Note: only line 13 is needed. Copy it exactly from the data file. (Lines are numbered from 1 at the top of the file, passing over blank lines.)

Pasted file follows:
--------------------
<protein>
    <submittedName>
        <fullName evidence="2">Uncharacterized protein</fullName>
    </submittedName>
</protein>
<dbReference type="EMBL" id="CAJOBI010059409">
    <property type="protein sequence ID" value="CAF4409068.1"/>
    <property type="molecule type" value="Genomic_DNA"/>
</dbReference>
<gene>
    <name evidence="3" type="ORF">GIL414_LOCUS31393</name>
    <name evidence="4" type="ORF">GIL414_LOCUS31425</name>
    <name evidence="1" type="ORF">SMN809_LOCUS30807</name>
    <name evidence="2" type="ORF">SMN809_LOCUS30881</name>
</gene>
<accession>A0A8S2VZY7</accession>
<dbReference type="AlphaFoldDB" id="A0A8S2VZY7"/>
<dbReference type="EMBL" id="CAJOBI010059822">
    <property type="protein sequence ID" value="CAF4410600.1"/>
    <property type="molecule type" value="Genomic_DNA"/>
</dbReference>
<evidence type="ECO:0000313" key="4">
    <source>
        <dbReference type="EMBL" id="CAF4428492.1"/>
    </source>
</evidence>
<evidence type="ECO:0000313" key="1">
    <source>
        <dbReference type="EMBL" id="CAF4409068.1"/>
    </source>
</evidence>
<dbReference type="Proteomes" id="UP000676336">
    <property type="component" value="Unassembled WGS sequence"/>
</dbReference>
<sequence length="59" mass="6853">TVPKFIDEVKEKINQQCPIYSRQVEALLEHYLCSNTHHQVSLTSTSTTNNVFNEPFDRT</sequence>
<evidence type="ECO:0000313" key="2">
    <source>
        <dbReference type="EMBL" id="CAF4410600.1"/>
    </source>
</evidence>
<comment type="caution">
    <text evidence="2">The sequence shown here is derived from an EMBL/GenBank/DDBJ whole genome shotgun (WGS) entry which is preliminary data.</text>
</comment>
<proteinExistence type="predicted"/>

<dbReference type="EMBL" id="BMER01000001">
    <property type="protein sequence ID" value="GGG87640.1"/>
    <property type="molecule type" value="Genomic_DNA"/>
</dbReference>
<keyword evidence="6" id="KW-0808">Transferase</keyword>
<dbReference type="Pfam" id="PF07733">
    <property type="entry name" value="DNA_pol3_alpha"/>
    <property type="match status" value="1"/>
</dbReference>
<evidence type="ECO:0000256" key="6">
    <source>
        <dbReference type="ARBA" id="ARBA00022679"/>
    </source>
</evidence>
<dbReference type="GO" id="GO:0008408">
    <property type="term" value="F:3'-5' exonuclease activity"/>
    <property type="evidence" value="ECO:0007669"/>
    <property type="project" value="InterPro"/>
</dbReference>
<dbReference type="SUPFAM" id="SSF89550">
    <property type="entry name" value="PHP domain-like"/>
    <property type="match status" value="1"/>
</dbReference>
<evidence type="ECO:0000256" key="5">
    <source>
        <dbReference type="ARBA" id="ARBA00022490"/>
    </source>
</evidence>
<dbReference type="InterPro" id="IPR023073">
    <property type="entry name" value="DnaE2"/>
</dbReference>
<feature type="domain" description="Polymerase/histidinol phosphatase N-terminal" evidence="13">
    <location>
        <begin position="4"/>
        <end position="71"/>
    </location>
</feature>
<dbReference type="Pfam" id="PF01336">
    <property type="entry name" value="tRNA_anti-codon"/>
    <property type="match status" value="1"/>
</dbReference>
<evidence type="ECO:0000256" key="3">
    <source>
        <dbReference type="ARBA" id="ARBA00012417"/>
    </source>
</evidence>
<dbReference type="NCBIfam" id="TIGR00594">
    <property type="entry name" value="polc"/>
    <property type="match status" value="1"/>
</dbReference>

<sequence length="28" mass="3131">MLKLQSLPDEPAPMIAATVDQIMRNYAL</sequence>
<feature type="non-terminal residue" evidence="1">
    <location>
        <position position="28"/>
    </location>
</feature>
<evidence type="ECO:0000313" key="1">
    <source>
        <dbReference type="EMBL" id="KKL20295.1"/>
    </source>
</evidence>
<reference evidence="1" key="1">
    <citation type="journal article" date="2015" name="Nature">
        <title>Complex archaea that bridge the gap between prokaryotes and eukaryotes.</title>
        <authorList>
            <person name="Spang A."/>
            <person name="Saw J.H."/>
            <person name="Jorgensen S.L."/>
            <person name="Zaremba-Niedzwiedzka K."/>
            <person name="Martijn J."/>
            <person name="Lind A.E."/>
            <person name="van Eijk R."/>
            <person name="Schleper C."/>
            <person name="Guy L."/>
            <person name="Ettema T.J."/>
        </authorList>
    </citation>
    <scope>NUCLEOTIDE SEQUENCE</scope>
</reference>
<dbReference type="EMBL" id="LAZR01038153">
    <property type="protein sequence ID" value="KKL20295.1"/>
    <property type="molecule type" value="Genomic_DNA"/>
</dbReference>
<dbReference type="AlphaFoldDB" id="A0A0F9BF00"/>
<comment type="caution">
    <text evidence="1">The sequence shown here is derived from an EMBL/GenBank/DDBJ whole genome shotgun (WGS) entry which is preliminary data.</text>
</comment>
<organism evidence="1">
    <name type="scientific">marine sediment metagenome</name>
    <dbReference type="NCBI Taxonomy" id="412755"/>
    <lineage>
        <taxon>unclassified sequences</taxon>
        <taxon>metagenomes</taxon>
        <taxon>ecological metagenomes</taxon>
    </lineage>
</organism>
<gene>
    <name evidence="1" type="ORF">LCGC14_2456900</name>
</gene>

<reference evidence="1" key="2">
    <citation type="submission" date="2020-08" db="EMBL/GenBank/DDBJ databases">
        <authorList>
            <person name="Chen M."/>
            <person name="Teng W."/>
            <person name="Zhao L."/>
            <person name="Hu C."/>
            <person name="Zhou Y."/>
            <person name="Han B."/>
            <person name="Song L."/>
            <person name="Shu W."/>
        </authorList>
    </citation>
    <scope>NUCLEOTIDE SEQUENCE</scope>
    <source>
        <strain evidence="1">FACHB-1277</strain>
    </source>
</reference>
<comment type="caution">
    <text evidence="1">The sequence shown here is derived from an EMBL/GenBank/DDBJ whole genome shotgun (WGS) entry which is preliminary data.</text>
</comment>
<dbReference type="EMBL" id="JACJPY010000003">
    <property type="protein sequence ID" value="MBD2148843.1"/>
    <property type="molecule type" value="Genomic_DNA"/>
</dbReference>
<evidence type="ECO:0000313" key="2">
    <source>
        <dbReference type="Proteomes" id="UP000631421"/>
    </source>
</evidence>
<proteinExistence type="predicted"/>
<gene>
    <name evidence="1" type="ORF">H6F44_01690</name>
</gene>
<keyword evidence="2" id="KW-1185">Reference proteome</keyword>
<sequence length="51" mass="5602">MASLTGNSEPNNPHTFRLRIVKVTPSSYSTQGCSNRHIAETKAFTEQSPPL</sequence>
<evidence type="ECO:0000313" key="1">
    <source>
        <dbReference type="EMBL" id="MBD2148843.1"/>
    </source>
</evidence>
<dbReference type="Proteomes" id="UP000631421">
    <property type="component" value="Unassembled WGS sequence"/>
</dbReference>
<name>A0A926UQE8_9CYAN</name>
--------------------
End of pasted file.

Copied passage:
    <name evidence="1" type="ORF">SMN809_LOCUS30807</name>